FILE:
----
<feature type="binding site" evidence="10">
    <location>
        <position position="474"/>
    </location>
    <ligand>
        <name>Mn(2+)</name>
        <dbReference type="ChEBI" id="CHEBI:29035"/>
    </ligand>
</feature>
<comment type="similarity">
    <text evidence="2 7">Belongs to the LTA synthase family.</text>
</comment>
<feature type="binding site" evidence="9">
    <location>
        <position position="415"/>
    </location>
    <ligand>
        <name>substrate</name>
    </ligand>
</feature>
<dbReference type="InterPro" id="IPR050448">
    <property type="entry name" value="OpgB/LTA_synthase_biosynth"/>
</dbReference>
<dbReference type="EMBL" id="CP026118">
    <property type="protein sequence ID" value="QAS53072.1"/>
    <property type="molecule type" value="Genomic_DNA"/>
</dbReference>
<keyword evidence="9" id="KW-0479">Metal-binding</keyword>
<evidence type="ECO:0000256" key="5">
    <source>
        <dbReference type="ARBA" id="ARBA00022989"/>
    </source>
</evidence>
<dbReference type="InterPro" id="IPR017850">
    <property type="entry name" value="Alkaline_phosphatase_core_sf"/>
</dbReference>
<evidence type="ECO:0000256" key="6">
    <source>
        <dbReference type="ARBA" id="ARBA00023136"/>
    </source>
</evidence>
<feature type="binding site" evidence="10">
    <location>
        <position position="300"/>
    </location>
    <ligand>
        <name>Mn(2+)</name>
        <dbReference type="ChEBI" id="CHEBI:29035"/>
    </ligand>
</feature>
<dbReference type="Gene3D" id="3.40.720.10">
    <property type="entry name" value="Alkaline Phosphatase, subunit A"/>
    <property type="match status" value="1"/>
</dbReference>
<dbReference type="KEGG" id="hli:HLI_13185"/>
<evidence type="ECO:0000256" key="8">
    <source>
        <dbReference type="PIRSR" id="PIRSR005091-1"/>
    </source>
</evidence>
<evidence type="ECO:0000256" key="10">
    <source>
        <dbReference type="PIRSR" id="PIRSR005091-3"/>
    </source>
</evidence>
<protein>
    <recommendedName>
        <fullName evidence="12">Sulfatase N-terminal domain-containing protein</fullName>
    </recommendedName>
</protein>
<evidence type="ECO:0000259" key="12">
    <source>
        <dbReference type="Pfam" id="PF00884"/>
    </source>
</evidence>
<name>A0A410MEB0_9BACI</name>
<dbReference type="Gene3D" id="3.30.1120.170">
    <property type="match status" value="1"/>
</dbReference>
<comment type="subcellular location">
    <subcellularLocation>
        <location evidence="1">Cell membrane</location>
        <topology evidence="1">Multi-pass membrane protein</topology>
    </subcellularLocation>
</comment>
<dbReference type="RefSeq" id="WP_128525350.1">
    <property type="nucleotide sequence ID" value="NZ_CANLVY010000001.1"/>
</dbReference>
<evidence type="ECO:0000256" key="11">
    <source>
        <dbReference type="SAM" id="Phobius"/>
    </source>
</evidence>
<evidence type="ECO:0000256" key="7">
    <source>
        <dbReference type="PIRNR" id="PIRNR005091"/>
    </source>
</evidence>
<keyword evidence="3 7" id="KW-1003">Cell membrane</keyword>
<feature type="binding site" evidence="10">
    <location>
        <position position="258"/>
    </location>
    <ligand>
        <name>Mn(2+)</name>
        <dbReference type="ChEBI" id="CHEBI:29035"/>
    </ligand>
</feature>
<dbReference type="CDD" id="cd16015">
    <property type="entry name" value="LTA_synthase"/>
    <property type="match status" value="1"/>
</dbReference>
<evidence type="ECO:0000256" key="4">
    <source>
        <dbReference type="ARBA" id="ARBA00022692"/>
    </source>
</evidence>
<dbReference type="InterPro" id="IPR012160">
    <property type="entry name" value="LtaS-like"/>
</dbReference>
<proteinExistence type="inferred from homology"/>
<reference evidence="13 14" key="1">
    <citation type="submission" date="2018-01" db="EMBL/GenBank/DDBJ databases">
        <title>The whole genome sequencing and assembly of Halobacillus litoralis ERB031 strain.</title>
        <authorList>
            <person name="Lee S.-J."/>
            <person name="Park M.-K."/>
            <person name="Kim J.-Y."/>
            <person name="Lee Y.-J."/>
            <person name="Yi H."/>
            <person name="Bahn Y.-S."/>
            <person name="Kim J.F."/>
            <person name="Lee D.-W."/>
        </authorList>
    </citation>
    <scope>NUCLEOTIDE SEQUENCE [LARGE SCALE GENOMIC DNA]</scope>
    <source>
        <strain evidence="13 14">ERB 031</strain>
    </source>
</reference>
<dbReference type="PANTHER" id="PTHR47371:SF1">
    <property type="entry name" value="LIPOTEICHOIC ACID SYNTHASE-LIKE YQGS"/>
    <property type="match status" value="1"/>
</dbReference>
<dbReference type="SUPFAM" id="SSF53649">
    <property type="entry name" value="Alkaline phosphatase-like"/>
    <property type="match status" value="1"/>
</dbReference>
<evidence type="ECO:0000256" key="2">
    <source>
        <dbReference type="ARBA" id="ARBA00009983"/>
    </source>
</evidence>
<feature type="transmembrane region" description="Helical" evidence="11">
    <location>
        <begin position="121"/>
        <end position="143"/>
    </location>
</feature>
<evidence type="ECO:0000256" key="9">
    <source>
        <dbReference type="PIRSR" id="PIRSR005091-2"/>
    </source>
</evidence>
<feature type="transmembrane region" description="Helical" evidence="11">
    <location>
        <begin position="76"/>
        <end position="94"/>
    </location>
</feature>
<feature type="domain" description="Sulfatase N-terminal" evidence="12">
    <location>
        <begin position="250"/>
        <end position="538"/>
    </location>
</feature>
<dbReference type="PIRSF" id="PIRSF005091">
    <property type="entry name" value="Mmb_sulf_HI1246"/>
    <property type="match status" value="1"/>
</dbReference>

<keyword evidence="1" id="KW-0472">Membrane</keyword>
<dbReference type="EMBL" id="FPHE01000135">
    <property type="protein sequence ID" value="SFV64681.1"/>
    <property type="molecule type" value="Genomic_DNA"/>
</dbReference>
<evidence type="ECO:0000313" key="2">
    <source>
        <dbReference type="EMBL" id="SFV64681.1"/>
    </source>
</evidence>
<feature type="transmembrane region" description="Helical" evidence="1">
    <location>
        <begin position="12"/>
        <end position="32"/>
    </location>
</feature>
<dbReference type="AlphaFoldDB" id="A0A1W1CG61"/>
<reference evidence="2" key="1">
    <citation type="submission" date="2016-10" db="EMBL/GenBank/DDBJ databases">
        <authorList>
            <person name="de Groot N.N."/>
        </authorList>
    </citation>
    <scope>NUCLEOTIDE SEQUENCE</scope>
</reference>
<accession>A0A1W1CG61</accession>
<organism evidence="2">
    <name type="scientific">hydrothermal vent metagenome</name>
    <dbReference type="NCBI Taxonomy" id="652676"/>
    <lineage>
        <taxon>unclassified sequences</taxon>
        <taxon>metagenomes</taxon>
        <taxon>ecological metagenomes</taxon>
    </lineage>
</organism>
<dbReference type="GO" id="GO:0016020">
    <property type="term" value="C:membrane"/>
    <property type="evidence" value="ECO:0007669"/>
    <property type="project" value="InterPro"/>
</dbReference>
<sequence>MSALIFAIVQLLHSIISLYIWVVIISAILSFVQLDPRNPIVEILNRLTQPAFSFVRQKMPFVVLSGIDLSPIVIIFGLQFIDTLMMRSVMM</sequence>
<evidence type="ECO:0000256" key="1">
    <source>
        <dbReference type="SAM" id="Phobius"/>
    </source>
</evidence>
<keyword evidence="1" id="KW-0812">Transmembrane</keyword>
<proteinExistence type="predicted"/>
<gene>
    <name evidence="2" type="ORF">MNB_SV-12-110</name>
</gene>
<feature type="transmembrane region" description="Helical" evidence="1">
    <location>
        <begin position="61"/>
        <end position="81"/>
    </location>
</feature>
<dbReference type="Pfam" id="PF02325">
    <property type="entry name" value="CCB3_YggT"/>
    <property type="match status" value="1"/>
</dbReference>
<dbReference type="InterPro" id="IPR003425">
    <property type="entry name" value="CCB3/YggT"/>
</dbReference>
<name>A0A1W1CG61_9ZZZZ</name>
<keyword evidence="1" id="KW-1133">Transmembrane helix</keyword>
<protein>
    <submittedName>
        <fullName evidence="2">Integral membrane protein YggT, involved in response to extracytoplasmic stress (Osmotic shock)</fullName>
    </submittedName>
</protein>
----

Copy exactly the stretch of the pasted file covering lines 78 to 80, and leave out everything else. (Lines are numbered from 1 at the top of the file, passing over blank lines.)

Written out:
    <property type="match status" value="1"/>
</dbReference>
<comment type="subcellular location">